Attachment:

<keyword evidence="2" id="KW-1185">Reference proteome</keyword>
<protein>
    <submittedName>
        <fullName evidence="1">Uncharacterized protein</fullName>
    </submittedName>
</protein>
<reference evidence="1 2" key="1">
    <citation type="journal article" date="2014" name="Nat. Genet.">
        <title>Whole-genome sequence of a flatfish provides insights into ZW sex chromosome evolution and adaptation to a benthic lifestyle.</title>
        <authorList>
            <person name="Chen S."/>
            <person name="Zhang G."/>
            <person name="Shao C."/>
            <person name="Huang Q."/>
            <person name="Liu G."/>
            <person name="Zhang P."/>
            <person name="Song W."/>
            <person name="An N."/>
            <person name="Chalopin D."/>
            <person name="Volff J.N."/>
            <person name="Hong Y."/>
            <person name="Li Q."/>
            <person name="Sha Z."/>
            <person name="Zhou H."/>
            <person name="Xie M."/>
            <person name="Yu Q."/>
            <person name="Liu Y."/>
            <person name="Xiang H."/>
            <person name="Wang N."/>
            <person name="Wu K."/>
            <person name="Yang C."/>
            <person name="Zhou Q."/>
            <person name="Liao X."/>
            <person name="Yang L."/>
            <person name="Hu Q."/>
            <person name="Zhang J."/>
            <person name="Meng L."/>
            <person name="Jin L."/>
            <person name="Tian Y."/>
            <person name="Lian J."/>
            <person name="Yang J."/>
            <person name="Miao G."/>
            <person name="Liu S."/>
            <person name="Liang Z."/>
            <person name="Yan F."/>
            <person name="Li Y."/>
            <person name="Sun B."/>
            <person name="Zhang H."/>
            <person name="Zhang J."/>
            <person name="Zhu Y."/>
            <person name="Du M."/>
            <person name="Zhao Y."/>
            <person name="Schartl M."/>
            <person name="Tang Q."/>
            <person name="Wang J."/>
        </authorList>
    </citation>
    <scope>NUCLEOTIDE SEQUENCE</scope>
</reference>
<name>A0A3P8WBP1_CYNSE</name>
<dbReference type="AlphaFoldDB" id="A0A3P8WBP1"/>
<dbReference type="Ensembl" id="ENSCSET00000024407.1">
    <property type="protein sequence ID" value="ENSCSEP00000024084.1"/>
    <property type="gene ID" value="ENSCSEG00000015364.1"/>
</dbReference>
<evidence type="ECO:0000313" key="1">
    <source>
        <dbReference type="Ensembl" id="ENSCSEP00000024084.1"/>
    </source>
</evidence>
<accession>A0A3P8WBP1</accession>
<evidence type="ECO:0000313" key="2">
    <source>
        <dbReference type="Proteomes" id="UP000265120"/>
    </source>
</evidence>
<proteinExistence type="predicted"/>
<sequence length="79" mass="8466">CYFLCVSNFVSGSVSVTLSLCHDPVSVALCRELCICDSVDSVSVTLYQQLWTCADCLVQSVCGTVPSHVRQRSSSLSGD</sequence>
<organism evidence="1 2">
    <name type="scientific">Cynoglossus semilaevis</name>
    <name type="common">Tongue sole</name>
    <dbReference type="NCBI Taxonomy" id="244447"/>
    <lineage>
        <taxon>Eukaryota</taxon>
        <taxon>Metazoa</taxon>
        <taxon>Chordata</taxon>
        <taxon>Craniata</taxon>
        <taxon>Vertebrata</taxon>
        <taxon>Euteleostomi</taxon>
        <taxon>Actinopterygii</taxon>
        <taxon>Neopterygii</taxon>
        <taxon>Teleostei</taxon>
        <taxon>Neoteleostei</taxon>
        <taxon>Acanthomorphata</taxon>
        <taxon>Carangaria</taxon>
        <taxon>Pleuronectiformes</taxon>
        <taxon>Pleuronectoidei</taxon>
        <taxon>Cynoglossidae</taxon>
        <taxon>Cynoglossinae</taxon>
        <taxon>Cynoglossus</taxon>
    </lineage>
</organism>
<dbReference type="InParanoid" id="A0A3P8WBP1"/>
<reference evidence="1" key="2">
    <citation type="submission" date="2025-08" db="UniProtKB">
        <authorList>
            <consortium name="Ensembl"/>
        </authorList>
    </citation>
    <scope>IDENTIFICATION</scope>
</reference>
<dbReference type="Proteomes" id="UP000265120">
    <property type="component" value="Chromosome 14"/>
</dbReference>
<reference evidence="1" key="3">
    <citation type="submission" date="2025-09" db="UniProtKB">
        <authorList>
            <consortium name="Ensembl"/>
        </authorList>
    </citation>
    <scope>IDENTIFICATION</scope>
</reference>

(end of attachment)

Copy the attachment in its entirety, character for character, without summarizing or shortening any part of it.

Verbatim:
<keyword evidence="2" id="KW-1185">Reference proteome</keyword>
<protein>
    <submittedName>
        <fullName evidence="1">Uncharacterized protein</fullName>
    </submittedName>
</protein>
<reference evidence="1 2" key="1">
    <citation type="journal article" date="2014" name="Nat. Genet.">
        <title>Whole-genome sequence of a flatfish provides insights into ZW sex chromosome evolution and adaptation to a benthic lifestyle.</title>
        <authorList>
            <person name="Chen S."/>
            <person name="Zhang G."/>
            <person name="Shao C."/>
            <person name="Huang Q."/>
            <person name="Liu G."/>
            <person name="Zhang P."/>
            <person name="Song W."/>
            <person name="An N."/>
            <person name="Chalopin D."/>
            <person name="Volff J.N."/>
            <person name="Hong Y."/>
            <person name="Li Q."/>
            <person name="Sha Z."/>
            <person name="Zhou H."/>
            <person name="Xie M."/>
            <person name="Yu Q."/>
            <person name="Liu Y."/>
            <person name="Xiang H."/>
            <person name="Wang N."/>
            <person name="Wu K."/>
            <person name="Yang C."/>
            <person name="Zhou Q."/>
            <person name="Liao X."/>
            <person name="Yang L."/>
            <person name="Hu Q."/>
            <person name="Zhang J."/>
            <person name="Meng L."/>
            <person name="Jin L."/>
            <person name="Tian Y."/>
            <person name="Lian J."/>
            <person name="Yang J."/>
            <person name="Miao G."/>
            <person name="Liu S."/>
            <person name="Liang Z."/>
            <person name="Yan F."/>
            <person name="Li Y."/>
            <person name="Sun B."/>
            <person name="Zhang H."/>
            <person name="Zhang J."/>
            <person name="Zhu Y."/>
            <person name="Du M."/>
            <person name="Zhao Y."/>
            <person name="Schartl M."/>
            <person name="Tang Q."/>
            <person name="Wang J."/>
        </authorList>
    </citation>
    <scope>NUCLEOTIDE SEQUENCE</scope>
</reference>
<name>A0A3P8WBP1_CYNSE</name>
<dbReference type="AlphaFoldDB" id="A0A3P8WBP1"/>
<dbReference type="Ensembl" id="ENSCSET00000024407.1">
    <property type="protein sequence ID" value="ENSCSEP00000024084.1"/>
    <property type="gene ID" value="ENSCSEG00000015364.1"/>
</dbReference>
<evidence type="ECO:0000313" key="1">
    <source>
        <dbReference type="Ensembl" id="ENSCSEP00000024084.1"/>
    </source>
</evidence>
<accession>A0A3P8WBP1</accession>
<evidence type="ECO:0000313" key="2">
    <source>
        <dbReference type="Proteomes" id="UP000265120"/>
    </source>
</evidence>
<proteinExistence type="predicted"/>
<sequence length="79" mass="8466">CYFLCVSNFVSGSVSVTLSLCHDPVSVALCRELCICDSVDSVSVTLYQQLWTCADCLVQSVCGTVPSHVRQRSSSLSGD</sequence>
<organism evidence="1 2">
    <name type="scientific">Cynoglossus semilaevis</name>
    <name type="common">Tongue sole</name>
    <dbReference type="NCBI Taxonomy" id="244447"/>
    <lineage>
        <taxon>Eukaryota</taxon>
        <taxon>Metazoa</taxon>
        <taxon>Chordata</taxon>
        <taxon>Craniata</taxon>
        <taxon>Vertebrata</taxon>
        <taxon>Euteleostomi</taxon>
        <taxon>Actinopterygii</taxon>
        <taxon>Neopterygii</taxon>
        <taxon>Teleostei</taxon>
        <taxon>Neoteleostei</taxon>
        <taxon>Acanthomorphata</taxon>
        <taxon>Carangaria</taxon>
        <taxon>Pleuronectiformes</taxon>
        <taxon>Pleuronectoidei</taxon>
        <taxon>Cynoglossidae</taxon>
        <taxon>Cynoglossinae</taxon>
        <taxon>Cynoglossus</taxon>
    </lineage>
</organism>
<dbReference type="InParanoid" id="A0A3P8WBP1"/>
<reference evidence="1" key="2">
    <citation type="submission" date="2025-08" db="UniProtKB">
        <authorList>
            <consortium name="Ensembl"/>
        </authorList>
    </citation>
    <scope>IDENTIFICATION</scope>
</reference>
<dbReference type="Proteomes" id="UP000265120">
    <property type="component" value="Chromosome 14"/>
</dbReference>
<reference evidence="1" key="3">
    <citation type="submission" date="2025-09" db="UniProtKB">
        <authorList>
            <consortium name="Ensembl"/>
        </authorList>
    </citation>
    <scope>IDENTIFICATION</scope>
</reference>